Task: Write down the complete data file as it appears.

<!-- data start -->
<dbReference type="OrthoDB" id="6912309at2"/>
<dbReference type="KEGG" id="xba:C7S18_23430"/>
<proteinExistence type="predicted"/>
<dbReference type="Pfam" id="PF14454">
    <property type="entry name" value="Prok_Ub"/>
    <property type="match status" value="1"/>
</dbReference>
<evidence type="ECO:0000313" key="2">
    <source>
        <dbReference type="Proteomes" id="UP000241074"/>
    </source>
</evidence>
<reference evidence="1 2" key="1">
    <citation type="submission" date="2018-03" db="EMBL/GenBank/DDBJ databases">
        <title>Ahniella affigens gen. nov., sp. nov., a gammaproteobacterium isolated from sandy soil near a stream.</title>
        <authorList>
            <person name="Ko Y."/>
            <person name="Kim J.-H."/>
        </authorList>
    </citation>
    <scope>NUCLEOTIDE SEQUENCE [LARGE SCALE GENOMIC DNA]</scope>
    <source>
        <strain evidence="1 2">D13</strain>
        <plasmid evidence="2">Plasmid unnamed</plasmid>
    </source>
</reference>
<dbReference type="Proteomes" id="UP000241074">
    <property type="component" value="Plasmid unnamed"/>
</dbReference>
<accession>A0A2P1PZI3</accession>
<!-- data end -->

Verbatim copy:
<dbReference type="OrthoDB" id="6912309at2"/>
<dbReference type="KEGG" id="xba:C7S18_23430"/>
<proteinExistence type="predicted"/>
<dbReference type="Pfam" id="PF14454">
    <property type="entry name" value="Prok_Ub"/>
    <property type="match status" value="1"/>
</dbReference>
<evidence type="ECO:0000313" key="2">
    <source>
        <dbReference type="Proteomes" id="UP000241074"/>
    </source>
</evidence>
<reference evidence="1 2" key="1">
    <citation type="submission" date="2018-03" db="EMBL/GenBank/DDBJ databases">
        <title>Ahniella affigens gen. nov., sp. nov., a gammaproteobacterium isolated from sandy soil near a stream.</title>
        <authorList>
            <person name="Ko Y."/>
            <person name="Kim J.-H."/>
        </authorList>
    </citation>
    <scope>NUCLEOTIDE SEQUENCE [LARGE SCALE GENOMIC DNA]</scope>
    <source>
        <strain evidence="1 2">D13</strain>
        <plasmid evidence="2">Plasmid unnamed</plasmid>
    </source>
</reference>
<dbReference type="Proteomes" id="UP000241074">
    <property type="component" value="Plasmid unnamed"/>
</dbReference>
<accession>A0A2P1PZI3</accession>